As India looks to meet its energy demand on its own, which is expected to reach 15,820 TWh by 2040, renewable energy is set to play an important role. The government is aiming to achieve 227 GW of renewable energy capacity (including 114 GW of solar capacity addition and 67 GW of wind power capacity) by 2022, more than its 175 GW target as per the Paris Agreement. The government plans to establish a renewable energy capacity of 523 GW (including 73 GW from Hydro) by 2030.

As far as the employment opportunities are concerned in the renewable energy sector, it has become a mandate to utilize the resulting data for assessment. And for evaluation and planning purposes, a regular joint working group is established between the Ministry of New and Renewable Energy, the Ministry of Skill Development and Entrepreneurship (MSDE), and the Skill Council for Green Jobs.

Additionally, the Implementation of re-skilling programs would be imperative in the medium- to long term. It includes the job opportunities for (community-owned) renewable energy projects within the Mahatma Gandhi National Rural Employment Guarantee Act (MGNREGA).

However, incentives have to be provided to ensure that jobs are also offered for unskilled and low-skilled workers from the communities where renewable energy installations will be located. And we believe, the Govt. of India, would be working to get the entire demands fulfilled.

Akshay also views the same as he says that we are set to achieve 220GW of installed renewable energy capacity by the year 2022. This growth in renewable energy has been the result of the policies and interests of the government. Foreign direct investment (FDI) up to 100% is permitted in the renewable energy sector under an automatic route and no prior government approval is required for the same. Policies of net metering, open access and captive consumption of renewable energy sources are also adding up to the capacities and encouraging the sector.

Renewable Sector Trends

“So far 100 GW installed from renewable energy and 45 GW from solar energy. MNRE has set a target of 175 GW by the year 2022. Approx. 50 GW under construction or bidding is done. So, the government is very hopeful to achieve this milestone also. For the next 10-year, the future of this renewable energy is bright and its expected growth of CAGR 40% led by solar energy.” said Amod.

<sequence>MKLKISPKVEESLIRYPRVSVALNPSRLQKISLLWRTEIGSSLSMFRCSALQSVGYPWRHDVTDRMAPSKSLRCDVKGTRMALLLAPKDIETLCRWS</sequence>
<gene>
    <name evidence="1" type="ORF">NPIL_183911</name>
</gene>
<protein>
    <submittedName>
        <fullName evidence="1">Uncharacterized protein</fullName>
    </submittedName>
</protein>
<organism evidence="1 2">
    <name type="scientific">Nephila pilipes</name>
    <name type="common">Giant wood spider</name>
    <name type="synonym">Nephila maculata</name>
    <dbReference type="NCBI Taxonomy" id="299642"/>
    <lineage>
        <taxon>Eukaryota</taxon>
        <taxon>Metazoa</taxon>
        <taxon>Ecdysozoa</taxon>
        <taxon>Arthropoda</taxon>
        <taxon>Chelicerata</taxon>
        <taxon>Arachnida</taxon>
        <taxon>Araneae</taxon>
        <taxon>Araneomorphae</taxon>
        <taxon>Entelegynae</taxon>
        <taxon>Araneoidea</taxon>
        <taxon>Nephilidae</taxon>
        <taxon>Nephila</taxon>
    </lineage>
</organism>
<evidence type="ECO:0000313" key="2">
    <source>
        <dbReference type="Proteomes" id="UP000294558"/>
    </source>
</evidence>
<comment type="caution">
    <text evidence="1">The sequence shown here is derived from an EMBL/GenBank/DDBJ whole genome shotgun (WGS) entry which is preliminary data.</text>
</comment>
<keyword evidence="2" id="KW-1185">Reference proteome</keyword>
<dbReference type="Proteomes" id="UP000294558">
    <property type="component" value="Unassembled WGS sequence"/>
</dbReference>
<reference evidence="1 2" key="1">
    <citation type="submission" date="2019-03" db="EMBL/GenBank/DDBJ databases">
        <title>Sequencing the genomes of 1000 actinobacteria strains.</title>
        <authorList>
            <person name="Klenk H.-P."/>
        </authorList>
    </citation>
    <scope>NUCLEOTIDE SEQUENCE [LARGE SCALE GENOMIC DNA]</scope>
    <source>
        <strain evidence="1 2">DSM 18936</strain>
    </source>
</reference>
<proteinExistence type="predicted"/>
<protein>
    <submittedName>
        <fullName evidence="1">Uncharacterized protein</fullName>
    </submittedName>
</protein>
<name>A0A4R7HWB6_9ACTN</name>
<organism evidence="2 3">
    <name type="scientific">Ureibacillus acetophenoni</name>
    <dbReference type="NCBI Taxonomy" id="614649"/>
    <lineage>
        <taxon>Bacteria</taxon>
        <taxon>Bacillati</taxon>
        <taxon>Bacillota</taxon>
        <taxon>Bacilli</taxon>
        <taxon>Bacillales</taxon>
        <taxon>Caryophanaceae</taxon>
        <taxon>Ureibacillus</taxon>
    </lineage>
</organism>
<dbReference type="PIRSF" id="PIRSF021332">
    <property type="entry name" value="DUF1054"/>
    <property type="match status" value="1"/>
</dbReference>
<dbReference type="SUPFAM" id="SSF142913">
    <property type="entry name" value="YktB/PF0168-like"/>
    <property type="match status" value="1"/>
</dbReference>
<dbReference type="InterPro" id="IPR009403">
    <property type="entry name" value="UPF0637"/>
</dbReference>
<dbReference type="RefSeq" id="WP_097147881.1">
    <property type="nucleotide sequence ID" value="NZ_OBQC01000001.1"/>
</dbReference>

While Prashant breaks down the situation as,

Market Size:

As of September 2021, India had 101.53 GW of renewable energy capacity and represents ~38% of the overall installed power capacity. The country is targeting about 450 Gigawatt (GW) of installed renewable energy capacity by 2030 – about 280 GW (over 60%) is expected from solar.

With a potential capacity of 363 GW and with policies focused on the renewable energy sector, Northern India is expected to become the hub for renewable energy in India.

Role Of Government:

The Ministry of New and Renewable Energy (MNRE) has set an ambitious target to set up renewable energy capacities to the tune of 227 GW by 2022, of which about 114 GW is planned for solar, 67 GW for wind, and other for hydro and bio among other. India’s renewable energy sector is expected to attract investment worth US$ 80 billion in the next four years. About 5,000 Compressed Biogas plants will be set up across India by 2023.

It is expected that by 2040, around 49% of the total electricity will be generated by renewable energy as more efficient batteries will be used to store electricity, which will further cut the solar energy cost by 66% as compared to the current cost.

As per the Central Electricity Authority (CEA) estimates, by 2029-30, the share of renewable energy generation would increase from 18% to 44%, while that of thermal power is expected to reduce from 78% to 52%.

According to the year-end review (2020) by the Ministry of New and Renewable Energy, another 49.59 GW of renewable energy capacity is under installation and an additional 27.41 GW of capacity has been tendered. This puts the total capacity of renewable energy projects (already commissioned or in the pipeline) at ~167 GW.

The Government of India wants to develop a ‘green city in every state of the country, powered by renewable energy. The ‘green city’ will mainstream environment-friendly power through solar rooftop systems on all its houses, solar parks on the city’s outskirts, waste to energy plants, and electric mobility-enabled public transport systems, he elaborates.